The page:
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Welfare and the Achievement of Goals

Simon Keller
Philosophical Studies: An International Journal for Philosophy in the Analytic Tradition
Vol. 121, No. 1 (Oct., 2004), pp. 27-41
Published by: Springer
Stable URL: http://www.jstor.org/stable/4321520
Page Count: 15
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Welfare and the Achievement of Goals
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Abstract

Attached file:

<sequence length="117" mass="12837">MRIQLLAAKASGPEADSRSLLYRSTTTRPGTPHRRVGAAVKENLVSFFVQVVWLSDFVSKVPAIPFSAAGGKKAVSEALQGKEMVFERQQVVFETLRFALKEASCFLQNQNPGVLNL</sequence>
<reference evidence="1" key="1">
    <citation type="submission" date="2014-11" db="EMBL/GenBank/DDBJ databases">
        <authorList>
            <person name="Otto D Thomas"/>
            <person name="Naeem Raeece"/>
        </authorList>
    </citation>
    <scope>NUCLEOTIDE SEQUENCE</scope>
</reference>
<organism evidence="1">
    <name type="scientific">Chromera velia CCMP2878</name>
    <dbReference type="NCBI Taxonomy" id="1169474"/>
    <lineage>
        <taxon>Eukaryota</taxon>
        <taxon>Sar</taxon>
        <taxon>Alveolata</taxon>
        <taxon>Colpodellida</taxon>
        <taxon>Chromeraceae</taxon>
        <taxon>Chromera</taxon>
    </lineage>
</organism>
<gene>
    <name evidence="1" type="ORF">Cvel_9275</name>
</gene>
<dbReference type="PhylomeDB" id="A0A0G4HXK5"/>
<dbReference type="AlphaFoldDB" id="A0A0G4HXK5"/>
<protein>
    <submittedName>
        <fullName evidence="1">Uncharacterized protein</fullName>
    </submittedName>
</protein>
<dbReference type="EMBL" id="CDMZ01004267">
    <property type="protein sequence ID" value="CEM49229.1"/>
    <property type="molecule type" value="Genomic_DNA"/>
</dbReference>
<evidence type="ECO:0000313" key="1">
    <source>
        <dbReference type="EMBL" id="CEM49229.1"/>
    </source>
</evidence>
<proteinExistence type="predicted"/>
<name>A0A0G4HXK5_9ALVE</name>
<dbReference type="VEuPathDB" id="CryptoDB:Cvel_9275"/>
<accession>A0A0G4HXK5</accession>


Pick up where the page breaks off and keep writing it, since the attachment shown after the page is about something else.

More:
I defend the view that an individual's welfare is in one respect enhanced by the achievement of her goals, even when her goals are crazy, self-destructive, irrational or immoral. This "Unrestricted View" departs from familiar theories which take welfare to involve only the achievement of rational aims, or of goals whose objects are genuinely valuable, or of goals that are not grounded in bad reasons. I begin with a series of examples, intended to show that some of our intuitive judgments about welfare incorporate distinctions that only the Unrestricted View can support. Then, I show how the view can be incorporated into a broader theory of welfare in ways that do not produce implausible consequences. This in hand, I finish by providing a more philosophical statement of the Unrestricted View and the case in its favor, and respond to some objections.

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